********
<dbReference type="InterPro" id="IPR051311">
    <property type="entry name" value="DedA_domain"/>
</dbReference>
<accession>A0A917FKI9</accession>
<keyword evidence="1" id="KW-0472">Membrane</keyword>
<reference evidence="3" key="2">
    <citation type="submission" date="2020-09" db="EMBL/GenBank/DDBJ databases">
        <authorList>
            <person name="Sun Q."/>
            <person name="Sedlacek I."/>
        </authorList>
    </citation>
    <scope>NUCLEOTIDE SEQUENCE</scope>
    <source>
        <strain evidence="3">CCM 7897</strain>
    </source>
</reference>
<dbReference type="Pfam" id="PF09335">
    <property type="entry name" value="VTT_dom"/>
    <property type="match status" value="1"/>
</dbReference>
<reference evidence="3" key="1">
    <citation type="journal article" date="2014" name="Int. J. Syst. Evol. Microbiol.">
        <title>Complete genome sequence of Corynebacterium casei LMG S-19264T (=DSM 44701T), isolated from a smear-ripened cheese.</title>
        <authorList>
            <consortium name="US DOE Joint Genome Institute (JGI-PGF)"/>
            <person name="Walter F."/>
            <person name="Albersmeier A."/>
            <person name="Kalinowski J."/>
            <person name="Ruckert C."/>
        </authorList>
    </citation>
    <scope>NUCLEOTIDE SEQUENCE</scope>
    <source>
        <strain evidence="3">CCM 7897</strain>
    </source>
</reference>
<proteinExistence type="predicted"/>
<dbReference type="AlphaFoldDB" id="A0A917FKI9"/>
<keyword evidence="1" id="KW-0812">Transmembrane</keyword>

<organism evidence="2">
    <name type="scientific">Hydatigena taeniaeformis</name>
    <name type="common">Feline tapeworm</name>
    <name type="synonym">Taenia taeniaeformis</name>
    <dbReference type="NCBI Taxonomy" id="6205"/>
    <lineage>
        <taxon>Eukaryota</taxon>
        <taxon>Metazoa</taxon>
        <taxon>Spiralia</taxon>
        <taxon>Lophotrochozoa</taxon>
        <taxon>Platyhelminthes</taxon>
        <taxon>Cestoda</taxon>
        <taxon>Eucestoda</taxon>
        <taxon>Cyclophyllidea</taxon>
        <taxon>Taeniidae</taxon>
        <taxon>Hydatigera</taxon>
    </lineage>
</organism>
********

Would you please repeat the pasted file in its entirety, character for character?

<dbReference type="InterPro" id="IPR051311">
    <property type="entry name" value="DedA_domain"/>
</dbReference>
<accession>A0A917FKI9</accession>
<keyword evidence="1" id="KW-0472">Membrane</keyword>
<reference evidence="3" key="2">
    <citation type="submission" date="2020-09" db="EMBL/GenBank/DDBJ databases">
        <authorList>
            <person name="Sun Q."/>
            <person name="Sedlacek I."/>
        </authorList>
    </citation>
    <scope>NUCLEOTIDE SEQUENCE</scope>
    <source>
        <strain evidence="3">CCM 7897</strain>
    </source>
</reference>
<dbReference type="Pfam" id="PF09335">
    <property type="entry name" value="VTT_dom"/>
    <property type="match status" value="1"/>
</dbReference>
<reference evidence="3" key="1">
    <citation type="journal article" date="2014" name="Int. J. Syst. Evol. Microbiol.">
        <title>Complete genome sequence of Corynebacterium casei LMG S-19264T (=DSM 44701T), isolated from a smear-ripened cheese.</title>
        <authorList>
            <consortium name="US DOE Joint Genome Institute (JGI-PGF)"/>
            <person name="Walter F."/>
            <person name="Albersmeier A."/>
            <person name="Kalinowski J."/>
            <person name="Ruckert C."/>
        </authorList>
    </citation>
    <scope>NUCLEOTIDE SEQUENCE</scope>
    <source>
        <strain evidence="3">CCM 7897</strain>
    </source>
</reference>
<proteinExistence type="predicted"/>
<dbReference type="AlphaFoldDB" id="A0A917FKI9"/>
<keyword evidence="1" id="KW-0812">Transmembrane</keyword>

<organism evidence="2">
    <name type="scientific">Hydatigena taeniaeformis</name>
    <name type="common">Feline tapeworm</name>
    <name type="synonym">Taenia taeniaeformis</name>
    <dbReference type="NCBI Taxonomy" id="6205"/>
    <lineage>
        <taxon>Eukaryota</taxon>
        <taxon>Metazoa</taxon>
        <taxon>Spiralia</taxon>
        <taxon>Lophotrochozoa</taxon>
        <taxon>Platyhelminthes</taxon>
        <taxon>Cestoda</taxon>
        <taxon>Eucestoda</taxon>
        <taxon>Cyclophyllidea</taxon>
        <taxon>Taeniidae</taxon>
        <taxon>Hydatigera</taxon>
    </lineage>
</organism>